It was also proposed to produce a soft, porous film by adding to polyolefin resins inorganic fillers and low-melting point polymers of the same types, rubbery polymers, olefinic thermoplastic elastomers, etc. However, the resulting films are still insufficient in gas permeability and poor in strength.

Therefore, various proposals to provide softness to stretched gas-permeable films made of polyolefin resins and inorganic fillers. For instance, Japanese Patent Laid-Open No. 60-257221 discloses a method of producing a soft, porous film by extruding in a molten state a composition comprising 100 parts by weight of a polyolefin resin, 25-400 parts by weight of a filler, and 1-100 parts by weight of a liquid or waxy hydrocarbon polymer or a mixture of the hydrocarbon polymer and an epoxy group-containing organic compound, and then stretching the resulting film biaxially.

Further, Japanese Patent Laid-Open No. 62-10141 discloses a method of producing a porous film or sheet by forming a film or sheet from a composition comprising a polyolefin resin, a filler and a triglyceride in a molten state, and stretching the film or sheet.

Further, Japanese Patent Laid-Open No. 62-27438 discloses a method of producing a gas-permeable film by at least uniaxially stretching a film made of a composition comprising 42-87 volume % of a polyolefin resin and 58-13 volume % of an inorganic filler, the polyolefin resin being a mixture of 50-95 weight % of linear low-density polyethylene and 50-5 weight % of branched low-density polyethylene, and the composition containing 3-25 parts by weight, per 100 parts by weight of the composition, of an aliphatic alcohol-aliphatic acid ester which is a compound of aliphatic acid having 10-22 carbon atoms and aliphatic alcohol having 1-12 carbon atoms.

Further, Japanese Patent Laid-Open No. 58-149303 discloses a microporous film as a liquid-impermeable, leak-proof sheet to be integrally laminated with an absorbant for disposable diapers, which is produced by blending a composition comprising 100 parts by weight of a polyolefin resin, 28-200 parts by weight of a filler and 10-70 parts by weight of a liquid or waxy polyhydroxy saturated hydrocarbon formed by the hydrogenation of liquid polybutadiene having hydroxide end groups, forming the composition into a film and then stretching it by 1.2 times or more at least uniaxially to provide it with micropores.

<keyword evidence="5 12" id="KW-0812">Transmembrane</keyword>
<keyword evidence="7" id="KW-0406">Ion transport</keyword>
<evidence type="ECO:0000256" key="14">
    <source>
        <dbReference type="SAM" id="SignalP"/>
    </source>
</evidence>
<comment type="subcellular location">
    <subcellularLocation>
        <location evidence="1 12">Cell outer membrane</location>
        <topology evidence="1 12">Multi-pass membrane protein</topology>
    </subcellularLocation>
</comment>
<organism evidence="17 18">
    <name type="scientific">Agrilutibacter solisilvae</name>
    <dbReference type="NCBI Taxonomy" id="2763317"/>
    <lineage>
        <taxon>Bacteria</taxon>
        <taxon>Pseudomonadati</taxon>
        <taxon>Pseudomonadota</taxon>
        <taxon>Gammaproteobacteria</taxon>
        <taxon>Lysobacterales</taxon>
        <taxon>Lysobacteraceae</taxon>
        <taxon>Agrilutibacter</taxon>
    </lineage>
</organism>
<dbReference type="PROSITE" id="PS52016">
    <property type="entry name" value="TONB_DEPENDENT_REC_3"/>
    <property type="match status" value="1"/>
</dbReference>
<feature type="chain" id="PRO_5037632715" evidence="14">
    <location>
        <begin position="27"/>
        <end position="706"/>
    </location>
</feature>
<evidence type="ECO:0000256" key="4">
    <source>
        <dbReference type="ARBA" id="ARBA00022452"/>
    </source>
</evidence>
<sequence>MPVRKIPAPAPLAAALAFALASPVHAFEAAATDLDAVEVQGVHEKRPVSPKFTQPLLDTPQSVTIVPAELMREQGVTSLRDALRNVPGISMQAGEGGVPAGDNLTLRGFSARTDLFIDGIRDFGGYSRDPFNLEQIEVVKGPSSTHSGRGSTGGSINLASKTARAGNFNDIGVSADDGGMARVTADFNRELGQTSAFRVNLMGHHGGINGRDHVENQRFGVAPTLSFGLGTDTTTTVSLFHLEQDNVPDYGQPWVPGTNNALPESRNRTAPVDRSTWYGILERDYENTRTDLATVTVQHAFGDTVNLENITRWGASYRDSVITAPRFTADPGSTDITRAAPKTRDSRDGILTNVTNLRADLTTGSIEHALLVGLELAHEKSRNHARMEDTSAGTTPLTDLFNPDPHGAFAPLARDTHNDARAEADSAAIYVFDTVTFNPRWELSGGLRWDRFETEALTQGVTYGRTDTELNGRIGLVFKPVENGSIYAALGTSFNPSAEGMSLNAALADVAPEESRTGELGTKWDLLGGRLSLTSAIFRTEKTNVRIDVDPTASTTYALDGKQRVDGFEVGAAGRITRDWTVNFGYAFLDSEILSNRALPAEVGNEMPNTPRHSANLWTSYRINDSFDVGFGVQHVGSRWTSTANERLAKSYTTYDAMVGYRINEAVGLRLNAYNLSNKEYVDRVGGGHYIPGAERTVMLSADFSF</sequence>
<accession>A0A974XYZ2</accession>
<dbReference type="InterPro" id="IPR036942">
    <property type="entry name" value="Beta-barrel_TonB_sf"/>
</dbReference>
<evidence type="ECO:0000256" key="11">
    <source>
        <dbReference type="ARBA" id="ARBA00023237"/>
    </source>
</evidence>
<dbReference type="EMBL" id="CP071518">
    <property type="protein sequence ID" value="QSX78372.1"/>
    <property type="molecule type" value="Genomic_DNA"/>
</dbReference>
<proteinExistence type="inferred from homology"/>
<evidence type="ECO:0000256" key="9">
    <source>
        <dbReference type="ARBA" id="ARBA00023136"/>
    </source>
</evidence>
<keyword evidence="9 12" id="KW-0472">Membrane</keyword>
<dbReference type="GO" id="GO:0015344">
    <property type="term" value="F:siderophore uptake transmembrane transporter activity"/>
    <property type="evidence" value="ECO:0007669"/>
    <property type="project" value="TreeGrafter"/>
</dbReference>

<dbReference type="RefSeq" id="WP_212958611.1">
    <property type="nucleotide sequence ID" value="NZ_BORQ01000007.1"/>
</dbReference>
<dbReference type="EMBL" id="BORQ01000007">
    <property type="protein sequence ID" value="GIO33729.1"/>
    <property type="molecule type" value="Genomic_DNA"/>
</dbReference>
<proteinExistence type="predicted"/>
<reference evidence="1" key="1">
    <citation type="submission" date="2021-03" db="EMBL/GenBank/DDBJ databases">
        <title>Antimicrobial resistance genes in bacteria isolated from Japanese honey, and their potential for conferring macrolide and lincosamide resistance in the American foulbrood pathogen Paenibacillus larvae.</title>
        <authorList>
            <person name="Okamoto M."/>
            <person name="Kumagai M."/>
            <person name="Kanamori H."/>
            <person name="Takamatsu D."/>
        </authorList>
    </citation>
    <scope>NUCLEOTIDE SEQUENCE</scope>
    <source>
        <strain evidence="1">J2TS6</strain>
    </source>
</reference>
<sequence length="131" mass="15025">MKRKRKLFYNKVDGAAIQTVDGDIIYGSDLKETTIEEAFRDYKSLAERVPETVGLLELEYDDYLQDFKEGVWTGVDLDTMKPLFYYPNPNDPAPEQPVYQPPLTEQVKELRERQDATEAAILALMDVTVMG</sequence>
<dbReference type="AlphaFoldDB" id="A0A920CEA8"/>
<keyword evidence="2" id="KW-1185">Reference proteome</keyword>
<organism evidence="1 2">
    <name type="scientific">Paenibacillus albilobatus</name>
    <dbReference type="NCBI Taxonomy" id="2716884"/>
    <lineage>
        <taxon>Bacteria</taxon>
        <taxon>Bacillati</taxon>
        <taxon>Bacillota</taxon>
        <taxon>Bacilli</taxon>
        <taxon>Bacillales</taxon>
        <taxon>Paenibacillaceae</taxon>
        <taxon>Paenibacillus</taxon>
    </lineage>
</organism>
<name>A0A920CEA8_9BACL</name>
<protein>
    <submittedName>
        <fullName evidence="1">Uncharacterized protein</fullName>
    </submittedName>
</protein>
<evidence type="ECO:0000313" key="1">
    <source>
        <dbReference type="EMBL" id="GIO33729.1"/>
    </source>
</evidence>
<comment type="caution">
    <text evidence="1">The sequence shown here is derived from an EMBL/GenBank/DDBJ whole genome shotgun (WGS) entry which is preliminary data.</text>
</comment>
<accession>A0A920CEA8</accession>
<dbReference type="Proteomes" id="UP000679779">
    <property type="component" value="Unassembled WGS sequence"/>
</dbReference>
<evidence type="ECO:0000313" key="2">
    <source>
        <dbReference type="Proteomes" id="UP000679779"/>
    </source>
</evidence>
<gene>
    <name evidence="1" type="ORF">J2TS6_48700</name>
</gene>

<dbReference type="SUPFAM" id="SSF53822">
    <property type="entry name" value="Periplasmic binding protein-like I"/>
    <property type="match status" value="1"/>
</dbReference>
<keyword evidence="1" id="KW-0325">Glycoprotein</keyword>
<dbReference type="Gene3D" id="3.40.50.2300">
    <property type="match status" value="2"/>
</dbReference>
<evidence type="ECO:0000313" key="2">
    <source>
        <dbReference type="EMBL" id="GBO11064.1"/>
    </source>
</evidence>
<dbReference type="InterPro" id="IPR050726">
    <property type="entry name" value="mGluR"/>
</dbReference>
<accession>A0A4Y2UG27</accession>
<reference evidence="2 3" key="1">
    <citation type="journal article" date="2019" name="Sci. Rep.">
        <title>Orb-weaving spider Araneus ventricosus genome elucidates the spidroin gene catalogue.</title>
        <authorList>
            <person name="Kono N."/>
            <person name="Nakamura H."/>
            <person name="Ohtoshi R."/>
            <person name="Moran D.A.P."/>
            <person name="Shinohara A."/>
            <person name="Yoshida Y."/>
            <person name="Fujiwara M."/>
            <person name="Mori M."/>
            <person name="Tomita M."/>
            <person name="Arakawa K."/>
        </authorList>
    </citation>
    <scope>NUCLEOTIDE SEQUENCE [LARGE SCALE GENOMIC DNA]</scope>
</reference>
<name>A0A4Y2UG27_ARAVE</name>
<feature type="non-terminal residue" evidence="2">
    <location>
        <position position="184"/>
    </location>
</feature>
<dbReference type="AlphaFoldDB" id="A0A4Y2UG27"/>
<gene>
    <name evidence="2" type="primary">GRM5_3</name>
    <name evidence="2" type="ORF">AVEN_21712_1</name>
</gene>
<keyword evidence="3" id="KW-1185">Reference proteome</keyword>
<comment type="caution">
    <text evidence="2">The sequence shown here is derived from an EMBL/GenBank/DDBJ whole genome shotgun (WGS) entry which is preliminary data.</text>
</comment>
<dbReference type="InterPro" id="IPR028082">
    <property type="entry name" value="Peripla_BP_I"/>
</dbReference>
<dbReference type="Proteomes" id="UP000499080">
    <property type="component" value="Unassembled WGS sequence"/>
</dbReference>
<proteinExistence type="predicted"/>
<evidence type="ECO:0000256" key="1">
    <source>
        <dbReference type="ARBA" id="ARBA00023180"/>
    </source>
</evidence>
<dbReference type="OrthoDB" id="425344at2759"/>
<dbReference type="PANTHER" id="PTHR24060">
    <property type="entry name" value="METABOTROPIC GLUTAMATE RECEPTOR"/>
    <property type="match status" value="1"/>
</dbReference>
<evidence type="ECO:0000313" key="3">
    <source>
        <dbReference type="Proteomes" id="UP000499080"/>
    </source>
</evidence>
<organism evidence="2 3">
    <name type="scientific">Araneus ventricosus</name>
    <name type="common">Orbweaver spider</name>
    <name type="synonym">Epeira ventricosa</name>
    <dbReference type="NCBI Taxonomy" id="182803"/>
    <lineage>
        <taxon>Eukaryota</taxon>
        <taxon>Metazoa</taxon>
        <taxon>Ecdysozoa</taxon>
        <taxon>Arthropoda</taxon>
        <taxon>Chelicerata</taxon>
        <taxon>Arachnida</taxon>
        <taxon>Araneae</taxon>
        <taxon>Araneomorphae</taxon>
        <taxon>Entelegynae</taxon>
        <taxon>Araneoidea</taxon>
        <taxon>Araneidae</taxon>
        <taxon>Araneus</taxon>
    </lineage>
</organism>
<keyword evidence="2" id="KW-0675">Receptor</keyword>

However, since any of the above gas-permeable films are produced by stretching, they are thin and so poor in mechanical strength. Accordingly, they are often used in combination with other materials. Thus, secondary processing is often needed, leading to the increase of their prices. In addition, since they do not contain rubber materials, they are poor in softness.

In view of these problems, the inventor previously found that a gas-permeable composite film having high mechanical strength and good softness can be obtained by hot-pressing a stretched film made of a composition comprising a crystalline polyolefin resin, a rubber polymer and a filler to a mesh-like sheet at a temperature equal to or higher than a temperature at which the heat shrinkage of the stretched film initiates, to adhere the stretched film to the mesh-like sheet and simultaneously causing the heat shrinkage of the stretched film, thereby making the stretched film microporous, and filed a patent application for such a gas-permeable composite film in Japan (Japanese Patent Application No. 62-170497).

This gas-permeable composite film has not only excellent softness but also excellent mechanical strength and gas permeability. However, recently further improved waterproofness, gas permeability and softness are required for sheets of disposable diapers, sports wear, etc. However, since the above composite film is based upon polyolefin, it is not necessarily satisfactory in softness for the above applications. In addition, in the above applications, good stretchability is often desired.

Moreover, recently, heat resistance has become an important requirement for gas-permeable composite films so that they are not burned or scorched even by direct contact with a lighted cigarette, etc. To improve the heat resistance of the composite films, it is preferable to cause the cross-linking of such components as an ethylene-propylene-diene copolymer and an ethylene-vinyl acetate copolymer in the films, but a simple heat treatment leads to the melting of the films so that the films lose their micropores. In addition, in the heat treatment process, unacceptable odor may be generated. It is possible to carry out the cross-linking of the films only by irradiating electron beam, but the irradiation of electron beam may cause molecular scission which in turn causes the generation of strong odor (acetic acid odor).

OBJECT AND SUMMARY OF THE INVENTION

Accordingly, an object of the present invention is to provide a method of producing a gas-permeable, waterproof composite sheet having excellent softness.